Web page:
In the article "Two-stage Dynamic Signal Detection: A Theory of Choice, Decision Time, and Confidence" from 2010 by Pleskac and Busemeyer, a random walk model is presented for situations where a discrete choice is made (that is, signal present/not present, yes/no, 1/0 et cetera). Here, if there is no time pressure involved, a threshold value is set which has to be reached before an answer is given. Contrary, if there is a time pressure involved, the value at the last time point is used to decide which answer is given, even if the threshold point hasn't been reached at that time.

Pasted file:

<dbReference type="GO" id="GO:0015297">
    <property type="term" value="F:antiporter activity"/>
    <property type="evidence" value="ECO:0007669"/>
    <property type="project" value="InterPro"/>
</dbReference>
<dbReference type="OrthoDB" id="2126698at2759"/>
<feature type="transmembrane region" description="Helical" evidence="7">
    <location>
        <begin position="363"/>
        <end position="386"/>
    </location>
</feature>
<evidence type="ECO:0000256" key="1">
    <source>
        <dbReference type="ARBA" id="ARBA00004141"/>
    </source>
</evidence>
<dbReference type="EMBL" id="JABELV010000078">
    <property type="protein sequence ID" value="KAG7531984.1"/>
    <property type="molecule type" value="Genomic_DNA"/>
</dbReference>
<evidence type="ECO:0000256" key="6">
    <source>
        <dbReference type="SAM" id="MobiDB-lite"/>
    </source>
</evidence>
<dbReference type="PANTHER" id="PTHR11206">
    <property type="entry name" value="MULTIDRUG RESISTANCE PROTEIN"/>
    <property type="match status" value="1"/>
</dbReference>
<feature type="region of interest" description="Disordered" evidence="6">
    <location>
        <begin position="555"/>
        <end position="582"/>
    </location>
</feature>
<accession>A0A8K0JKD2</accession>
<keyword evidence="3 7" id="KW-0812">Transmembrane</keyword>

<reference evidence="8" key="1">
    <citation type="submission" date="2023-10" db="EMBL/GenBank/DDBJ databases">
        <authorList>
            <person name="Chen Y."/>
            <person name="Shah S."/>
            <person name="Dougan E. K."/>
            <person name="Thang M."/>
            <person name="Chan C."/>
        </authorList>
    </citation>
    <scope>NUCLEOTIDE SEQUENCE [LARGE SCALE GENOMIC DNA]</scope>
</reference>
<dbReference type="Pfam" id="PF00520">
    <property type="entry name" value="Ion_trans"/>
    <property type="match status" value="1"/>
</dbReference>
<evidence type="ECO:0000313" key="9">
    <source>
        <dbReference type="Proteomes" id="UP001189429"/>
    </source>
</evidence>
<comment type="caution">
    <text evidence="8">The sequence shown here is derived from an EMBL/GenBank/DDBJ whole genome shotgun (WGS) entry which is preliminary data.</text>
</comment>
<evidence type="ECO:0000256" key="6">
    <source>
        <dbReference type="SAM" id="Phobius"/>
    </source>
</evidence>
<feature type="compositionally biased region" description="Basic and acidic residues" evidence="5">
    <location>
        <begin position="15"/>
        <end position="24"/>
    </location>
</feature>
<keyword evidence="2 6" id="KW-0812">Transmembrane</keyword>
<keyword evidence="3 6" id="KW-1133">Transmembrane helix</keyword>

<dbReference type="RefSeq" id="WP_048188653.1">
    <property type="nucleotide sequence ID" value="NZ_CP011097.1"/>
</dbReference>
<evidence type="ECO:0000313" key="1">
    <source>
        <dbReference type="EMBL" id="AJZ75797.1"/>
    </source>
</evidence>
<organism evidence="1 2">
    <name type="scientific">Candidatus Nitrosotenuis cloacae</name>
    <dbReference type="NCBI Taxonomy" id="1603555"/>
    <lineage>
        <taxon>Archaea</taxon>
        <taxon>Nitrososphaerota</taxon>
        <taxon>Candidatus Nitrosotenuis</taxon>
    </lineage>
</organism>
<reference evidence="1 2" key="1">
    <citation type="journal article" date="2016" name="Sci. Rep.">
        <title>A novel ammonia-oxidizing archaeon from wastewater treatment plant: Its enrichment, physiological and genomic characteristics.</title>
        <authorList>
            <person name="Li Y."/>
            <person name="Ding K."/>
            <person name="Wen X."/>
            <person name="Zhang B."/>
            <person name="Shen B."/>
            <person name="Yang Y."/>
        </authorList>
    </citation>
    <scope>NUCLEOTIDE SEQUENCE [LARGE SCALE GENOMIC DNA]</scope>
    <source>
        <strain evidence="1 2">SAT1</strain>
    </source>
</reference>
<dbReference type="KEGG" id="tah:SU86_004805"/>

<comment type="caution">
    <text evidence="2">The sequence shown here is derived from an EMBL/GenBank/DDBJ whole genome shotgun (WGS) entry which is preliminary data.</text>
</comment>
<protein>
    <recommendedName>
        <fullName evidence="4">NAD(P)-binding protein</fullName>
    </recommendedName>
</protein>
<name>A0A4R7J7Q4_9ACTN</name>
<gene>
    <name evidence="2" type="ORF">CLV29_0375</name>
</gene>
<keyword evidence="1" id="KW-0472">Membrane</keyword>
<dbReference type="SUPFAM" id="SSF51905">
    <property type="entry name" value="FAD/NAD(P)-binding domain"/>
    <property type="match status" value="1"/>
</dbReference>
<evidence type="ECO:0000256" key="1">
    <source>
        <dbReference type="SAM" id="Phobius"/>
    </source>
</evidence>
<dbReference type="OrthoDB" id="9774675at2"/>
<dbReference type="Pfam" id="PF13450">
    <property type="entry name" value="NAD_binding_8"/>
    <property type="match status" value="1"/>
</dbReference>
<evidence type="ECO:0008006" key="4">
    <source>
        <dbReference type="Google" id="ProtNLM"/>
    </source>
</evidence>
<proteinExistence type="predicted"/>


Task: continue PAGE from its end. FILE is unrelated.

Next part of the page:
I wonder whether there are any extension of this model which can incorporate situations with more than two choices (from 3 alternatives and up to a fully continius choice space). I guess you just could incorporate more dimensions (the model referred to above is two-dimensional), but if the answers are non-independent (for example, when using a rating scale), I guess the random walk function would have to be fairly complicated. That is, if strong evidence is accumulated for number 3, how much evidence should be added to 4 and 2? Should evidence be subtracted from 1 and 5?